Book Review Examples For Fiction Books
It should not surprise anyone that reviewing a story is based on portraying and storytelling skills. No matter what the genre at hand is, for example, science fiction books , you are expected to follow a similar formula. In the samples below, you will get your hands on how these critiques have intertwined their opinions with the plot summary to give the audience a clear and concise idea.
Ralph Ellison's The Invisible Man:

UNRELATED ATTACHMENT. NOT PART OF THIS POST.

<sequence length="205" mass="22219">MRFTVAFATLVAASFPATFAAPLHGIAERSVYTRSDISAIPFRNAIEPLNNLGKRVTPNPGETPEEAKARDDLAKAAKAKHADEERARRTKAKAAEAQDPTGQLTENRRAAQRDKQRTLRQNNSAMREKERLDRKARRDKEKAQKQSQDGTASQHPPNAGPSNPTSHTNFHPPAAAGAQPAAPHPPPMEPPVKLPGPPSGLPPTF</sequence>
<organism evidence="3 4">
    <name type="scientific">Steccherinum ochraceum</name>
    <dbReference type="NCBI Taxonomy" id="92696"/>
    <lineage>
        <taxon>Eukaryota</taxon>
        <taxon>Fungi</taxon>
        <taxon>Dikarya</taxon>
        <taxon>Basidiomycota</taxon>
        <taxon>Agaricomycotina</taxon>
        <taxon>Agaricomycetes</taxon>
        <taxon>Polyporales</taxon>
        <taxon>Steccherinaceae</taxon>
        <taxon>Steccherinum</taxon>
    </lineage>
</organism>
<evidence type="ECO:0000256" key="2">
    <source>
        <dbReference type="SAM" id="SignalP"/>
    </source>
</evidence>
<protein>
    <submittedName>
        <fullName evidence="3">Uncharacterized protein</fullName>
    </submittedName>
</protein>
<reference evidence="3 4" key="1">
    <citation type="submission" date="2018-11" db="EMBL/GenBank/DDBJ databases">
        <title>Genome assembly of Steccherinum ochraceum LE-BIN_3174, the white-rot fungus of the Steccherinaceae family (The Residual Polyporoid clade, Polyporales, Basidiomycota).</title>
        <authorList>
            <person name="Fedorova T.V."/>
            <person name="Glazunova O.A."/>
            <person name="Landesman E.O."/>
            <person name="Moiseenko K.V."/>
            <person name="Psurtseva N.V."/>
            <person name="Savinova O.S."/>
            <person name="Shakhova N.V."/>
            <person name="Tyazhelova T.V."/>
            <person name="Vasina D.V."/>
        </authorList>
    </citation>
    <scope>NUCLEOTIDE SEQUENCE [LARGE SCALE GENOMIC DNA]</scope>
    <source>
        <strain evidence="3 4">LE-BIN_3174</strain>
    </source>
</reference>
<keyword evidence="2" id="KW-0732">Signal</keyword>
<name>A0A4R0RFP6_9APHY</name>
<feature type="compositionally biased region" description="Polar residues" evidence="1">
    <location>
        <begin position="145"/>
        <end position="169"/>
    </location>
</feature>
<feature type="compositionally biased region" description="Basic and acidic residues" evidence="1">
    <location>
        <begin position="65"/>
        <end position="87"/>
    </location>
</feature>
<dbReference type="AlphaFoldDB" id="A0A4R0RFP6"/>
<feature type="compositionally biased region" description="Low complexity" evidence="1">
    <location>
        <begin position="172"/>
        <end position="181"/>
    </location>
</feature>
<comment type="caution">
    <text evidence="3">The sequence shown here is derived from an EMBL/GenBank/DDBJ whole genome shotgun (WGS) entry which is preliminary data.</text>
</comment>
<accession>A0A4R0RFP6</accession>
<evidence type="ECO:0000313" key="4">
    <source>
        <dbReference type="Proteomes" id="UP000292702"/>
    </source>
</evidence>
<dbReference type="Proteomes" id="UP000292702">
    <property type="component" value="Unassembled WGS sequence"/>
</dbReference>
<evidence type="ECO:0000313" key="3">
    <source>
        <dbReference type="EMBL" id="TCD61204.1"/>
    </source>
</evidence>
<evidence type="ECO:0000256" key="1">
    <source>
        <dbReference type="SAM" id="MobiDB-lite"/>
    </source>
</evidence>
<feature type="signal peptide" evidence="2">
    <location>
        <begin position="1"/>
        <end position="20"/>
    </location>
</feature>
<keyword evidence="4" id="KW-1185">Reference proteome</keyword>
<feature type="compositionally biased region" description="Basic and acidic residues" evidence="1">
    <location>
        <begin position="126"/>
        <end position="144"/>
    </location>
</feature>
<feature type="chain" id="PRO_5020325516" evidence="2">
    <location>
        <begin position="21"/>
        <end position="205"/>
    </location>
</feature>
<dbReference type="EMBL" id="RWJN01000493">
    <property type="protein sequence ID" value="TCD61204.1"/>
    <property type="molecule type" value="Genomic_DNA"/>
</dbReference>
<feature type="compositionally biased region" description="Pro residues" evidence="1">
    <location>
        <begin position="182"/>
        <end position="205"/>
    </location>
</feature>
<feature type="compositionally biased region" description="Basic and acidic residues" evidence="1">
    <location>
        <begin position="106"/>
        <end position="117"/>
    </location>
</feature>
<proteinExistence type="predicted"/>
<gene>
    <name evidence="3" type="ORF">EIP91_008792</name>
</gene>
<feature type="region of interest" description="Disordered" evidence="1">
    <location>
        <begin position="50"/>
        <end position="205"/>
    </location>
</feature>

This is a powerful story as it depicts the journey of a man across the enormous racial divide. This book excels at showcasing the nature of both the perpetrators and the victims. Due to racism, he realized that he was a black "invisible man". People have preconceived ideas, and they cannot escape them when they see this black man. There are many incidents quoted in this story that revolves around this idea. These include the boy's dismissal from the college due to an innocent mistake. He also had incredible experiences on his 1-day job at the paint factory and the hospital. The book contains scenes of violence and riot. It is rated as one of the most dazzling and equally audacious novels of the century.
Melissa Albert's The Hazel Wood: